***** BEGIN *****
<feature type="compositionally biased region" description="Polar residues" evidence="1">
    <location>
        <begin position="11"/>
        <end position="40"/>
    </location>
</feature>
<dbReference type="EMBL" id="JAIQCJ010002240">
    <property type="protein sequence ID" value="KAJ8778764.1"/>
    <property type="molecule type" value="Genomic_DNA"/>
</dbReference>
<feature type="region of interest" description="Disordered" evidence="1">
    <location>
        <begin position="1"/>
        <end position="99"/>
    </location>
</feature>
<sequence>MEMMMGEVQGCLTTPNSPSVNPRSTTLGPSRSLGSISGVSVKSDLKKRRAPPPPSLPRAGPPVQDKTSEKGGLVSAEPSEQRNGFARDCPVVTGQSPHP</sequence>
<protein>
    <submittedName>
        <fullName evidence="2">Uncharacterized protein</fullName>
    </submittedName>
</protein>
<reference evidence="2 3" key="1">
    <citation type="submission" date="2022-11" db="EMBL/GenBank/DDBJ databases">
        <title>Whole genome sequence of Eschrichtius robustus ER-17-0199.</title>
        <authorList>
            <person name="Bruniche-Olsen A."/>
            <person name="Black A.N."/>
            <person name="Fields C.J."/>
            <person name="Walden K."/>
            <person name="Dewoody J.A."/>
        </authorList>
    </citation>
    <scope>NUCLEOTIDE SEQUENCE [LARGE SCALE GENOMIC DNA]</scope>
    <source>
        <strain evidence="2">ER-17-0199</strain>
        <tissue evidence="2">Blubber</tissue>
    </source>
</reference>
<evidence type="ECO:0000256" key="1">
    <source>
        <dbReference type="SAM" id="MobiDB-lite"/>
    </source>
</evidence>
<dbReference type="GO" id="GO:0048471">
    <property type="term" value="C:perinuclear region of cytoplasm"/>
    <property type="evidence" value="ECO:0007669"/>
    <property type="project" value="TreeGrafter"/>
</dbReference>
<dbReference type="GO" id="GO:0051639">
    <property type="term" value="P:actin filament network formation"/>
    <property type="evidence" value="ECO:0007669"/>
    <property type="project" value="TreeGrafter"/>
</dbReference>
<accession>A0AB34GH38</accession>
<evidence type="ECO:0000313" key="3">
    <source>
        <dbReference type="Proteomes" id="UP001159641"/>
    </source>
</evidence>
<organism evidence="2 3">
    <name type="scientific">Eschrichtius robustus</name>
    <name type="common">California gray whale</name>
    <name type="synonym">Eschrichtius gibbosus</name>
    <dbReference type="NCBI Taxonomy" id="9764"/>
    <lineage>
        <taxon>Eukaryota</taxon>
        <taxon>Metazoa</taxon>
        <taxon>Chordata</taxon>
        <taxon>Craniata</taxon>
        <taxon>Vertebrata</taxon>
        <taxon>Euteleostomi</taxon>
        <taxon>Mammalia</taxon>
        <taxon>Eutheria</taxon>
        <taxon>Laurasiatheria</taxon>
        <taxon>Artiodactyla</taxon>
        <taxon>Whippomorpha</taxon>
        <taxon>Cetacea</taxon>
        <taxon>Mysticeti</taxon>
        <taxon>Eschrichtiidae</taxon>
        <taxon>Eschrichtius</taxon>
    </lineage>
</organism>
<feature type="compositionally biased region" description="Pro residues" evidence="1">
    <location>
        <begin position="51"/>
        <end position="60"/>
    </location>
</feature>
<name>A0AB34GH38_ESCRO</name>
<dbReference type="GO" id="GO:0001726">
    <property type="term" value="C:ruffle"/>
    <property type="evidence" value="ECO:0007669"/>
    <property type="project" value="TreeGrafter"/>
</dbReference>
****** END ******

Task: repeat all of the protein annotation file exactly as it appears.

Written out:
<feature type="compositionally biased region" description="Polar residues" evidence="1">
    <location>
        <begin position="11"/>
        <end position="40"/>
    </location>
</feature>
<dbReference type="EMBL" id="JAIQCJ010002240">
    <property type="protein sequence ID" value="KAJ8778764.1"/>
    <property type="molecule type" value="Genomic_DNA"/>
</dbReference>
<feature type="region of interest" description="Disordered" evidence="1">
    <location>
        <begin position="1"/>
        <end position="99"/>
    </location>
</feature>
<sequence>MEMMMGEVQGCLTTPNSPSVNPRSTTLGPSRSLGSISGVSVKSDLKKRRAPPPPSLPRAGPPVQDKTSEKGGLVSAEPSEQRNGFARDCPVVTGQSPHP</sequence>
<protein>
    <submittedName>
        <fullName evidence="2">Uncharacterized protein</fullName>
    </submittedName>
</protein>
<reference evidence="2 3" key="1">
    <citation type="submission" date="2022-11" db="EMBL/GenBank/DDBJ databases">
        <title>Whole genome sequence of Eschrichtius robustus ER-17-0199.</title>
        <authorList>
            <person name="Bruniche-Olsen A."/>
            <person name="Black A.N."/>
            <person name="Fields C.J."/>
            <person name="Walden K."/>
            <person name="Dewoody J.A."/>
        </authorList>
    </citation>
    <scope>NUCLEOTIDE SEQUENCE [LARGE SCALE GENOMIC DNA]</scope>
    <source>
        <strain evidence="2">ER-17-0199</strain>
        <tissue evidence="2">Blubber</tissue>
    </source>
</reference>
<evidence type="ECO:0000256" key="1">
    <source>
        <dbReference type="SAM" id="MobiDB-lite"/>
    </source>
</evidence>
<dbReference type="GO" id="GO:0048471">
    <property type="term" value="C:perinuclear region of cytoplasm"/>
    <property type="evidence" value="ECO:0007669"/>
    <property type="project" value="TreeGrafter"/>
</dbReference>
<dbReference type="GO" id="GO:0051639">
    <property type="term" value="P:actin filament network formation"/>
    <property type="evidence" value="ECO:0007669"/>
    <property type="project" value="TreeGrafter"/>
</dbReference>
<accession>A0AB34GH38</accession>
<evidence type="ECO:0000313" key="3">
    <source>
        <dbReference type="Proteomes" id="UP001159641"/>
    </source>
</evidence>
<organism evidence="2 3">
    <name type="scientific">Eschrichtius robustus</name>
    <name type="common">California gray whale</name>
    <name type="synonym">Eschrichtius gibbosus</name>
    <dbReference type="NCBI Taxonomy" id="9764"/>
    <lineage>
        <taxon>Eukaryota</taxon>
        <taxon>Metazoa</taxon>
        <taxon>Chordata</taxon>
        <taxon>Craniata</taxon>
        <taxon>Vertebrata</taxon>
        <taxon>Euteleostomi</taxon>
        <taxon>Mammalia</taxon>
        <taxon>Eutheria</taxon>
        <taxon>Laurasiatheria</taxon>
        <taxon>Artiodactyla</taxon>
        <taxon>Whippomorpha</taxon>
        <taxon>Cetacea</taxon>
        <taxon>Mysticeti</taxon>
        <taxon>Eschrichtiidae</taxon>
        <taxon>Eschrichtius</taxon>
    </lineage>
</organism>
<feature type="compositionally biased region" description="Pro residues" evidence="1">
    <location>
        <begin position="51"/>
        <end position="60"/>
    </location>
</feature>
<name>A0AB34GH38_ESCRO</name>
<dbReference type="GO" id="GO:0001726">
    <property type="term" value="C:ruffle"/>
    <property type="evidence" value="ECO:0007669"/>
    <property type="project" value="TreeGrafter"/>
</dbReference>